<li class="<?php if(basename($_SERVER['SCRIPT_NAME']) == 'portfolio.php'){echo 'current'; }else { echo ''; } ?>"><a href="portfolio.php">Portfolio</a></li>
  <li class="<?php if(basename($_SERVER['SCRIPT_NAME']) == 'services.php'){echo 'current'; }else { echo ''; } ?>"><a href="services.php">Services</a></li>
  <li class="<?php if(basename($_SERVER['SCRIPT_NAME']) == 'contact.php'){echo 'current'; }else { echo ''; } ?>"><a href="contact.php">Contact</a></li>
  <li class="<?php if(basename($_SERVER['SCRIPT_NAME']) == 'links.php'){echo 'current'; }else { echo ''; } ?>"><a href="links.php">Links</a></li>
</ul>

Which will output

<ul>
  <li class="current"><a href="index.php">Home</a></li>
  <li class=""><a href="portfolio.php">Portfolio</a></li>
  <li class=""><a href="services.php">Services</a></li>
  <li class=""><a href="contact.php">Contact</a></li>
  <li class=""><a href="links.php">Links</a></li>
</ul>

How do I add a class to a given element?, If you're only targeting modern browsers: Use element.classList.add to add a class: element.classList.add("my-class");. And element.classList.remove to remove� A function returning one or more space-separated classes or an array of classes to be added to the existing class name(s). Receives the index position of the element in the set and the existing class name(s) as arguments. Within the function, this refers to the current element in the set.

I think you need to put your $page = 'one'; above the require_once.. otherwise I don't understand the question.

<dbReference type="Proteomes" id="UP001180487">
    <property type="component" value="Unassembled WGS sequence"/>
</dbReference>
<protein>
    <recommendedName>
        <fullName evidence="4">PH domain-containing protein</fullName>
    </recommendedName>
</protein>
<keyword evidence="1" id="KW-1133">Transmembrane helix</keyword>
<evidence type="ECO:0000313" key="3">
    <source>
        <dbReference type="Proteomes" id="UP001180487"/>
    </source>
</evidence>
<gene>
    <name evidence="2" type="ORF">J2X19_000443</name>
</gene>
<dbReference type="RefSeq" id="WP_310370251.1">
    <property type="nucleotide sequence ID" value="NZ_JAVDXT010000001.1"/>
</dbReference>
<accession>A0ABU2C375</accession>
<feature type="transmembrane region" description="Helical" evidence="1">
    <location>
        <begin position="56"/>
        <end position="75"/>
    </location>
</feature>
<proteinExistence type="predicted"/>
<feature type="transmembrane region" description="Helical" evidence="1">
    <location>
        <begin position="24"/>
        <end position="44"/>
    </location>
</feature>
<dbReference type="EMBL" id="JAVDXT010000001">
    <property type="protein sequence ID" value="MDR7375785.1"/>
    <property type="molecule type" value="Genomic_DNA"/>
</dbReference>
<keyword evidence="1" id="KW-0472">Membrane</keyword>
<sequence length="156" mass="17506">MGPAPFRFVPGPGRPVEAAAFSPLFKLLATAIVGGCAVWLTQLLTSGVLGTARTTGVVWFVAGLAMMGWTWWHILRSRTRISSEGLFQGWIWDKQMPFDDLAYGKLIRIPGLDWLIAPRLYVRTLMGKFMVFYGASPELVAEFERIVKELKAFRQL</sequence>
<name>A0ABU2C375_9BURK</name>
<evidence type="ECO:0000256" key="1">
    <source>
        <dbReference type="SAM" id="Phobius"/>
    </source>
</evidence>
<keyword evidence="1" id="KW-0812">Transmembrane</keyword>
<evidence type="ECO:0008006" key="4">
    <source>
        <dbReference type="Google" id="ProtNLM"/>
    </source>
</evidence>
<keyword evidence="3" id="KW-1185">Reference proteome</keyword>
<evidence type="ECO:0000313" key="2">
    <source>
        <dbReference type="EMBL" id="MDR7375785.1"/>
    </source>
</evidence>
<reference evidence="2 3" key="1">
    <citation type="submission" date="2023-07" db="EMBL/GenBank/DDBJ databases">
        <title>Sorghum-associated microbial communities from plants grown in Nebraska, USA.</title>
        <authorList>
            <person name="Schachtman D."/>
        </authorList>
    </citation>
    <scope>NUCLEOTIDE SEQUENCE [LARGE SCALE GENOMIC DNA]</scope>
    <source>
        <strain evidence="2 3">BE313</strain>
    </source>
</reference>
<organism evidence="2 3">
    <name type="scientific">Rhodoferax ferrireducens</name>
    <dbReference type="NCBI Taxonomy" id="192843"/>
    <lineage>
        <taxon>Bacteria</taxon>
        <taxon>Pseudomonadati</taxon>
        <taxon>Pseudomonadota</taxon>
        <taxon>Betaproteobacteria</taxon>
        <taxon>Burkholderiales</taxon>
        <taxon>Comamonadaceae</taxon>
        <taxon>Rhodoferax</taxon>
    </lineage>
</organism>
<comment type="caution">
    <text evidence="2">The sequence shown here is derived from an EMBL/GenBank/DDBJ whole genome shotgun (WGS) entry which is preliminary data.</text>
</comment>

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Why don't you create a function or class for this navigation and put there active page as a parameter? This way you'd call it as, for example:

$navigation = new Navigation( 1 );

or

$navigation = navigation( 1 );

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Element.classList, of the element. This can then be used to manipulate the class list. outerHTML ); // use the classList API to remove and add classes div. After you fill in the Create New Class dialog fields and click OK, Android Studio creates a .java file containing skeleton code, including a package statement, any necessary imports, a header, and a class or type declaration. Next, you can add your code to this file.

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Comments
  • First, PHP gets not parsed in heredoc strings (only variables) and second, the closing identifier (i.e. EOD) must be at the beginning of the line.
  • yes sorry I know that, thought it would be easier to read it like that. the EOD is at the beginning of the line in my code, thats not the problem. My problem is that it prints exactly what is in the EOD, also the php.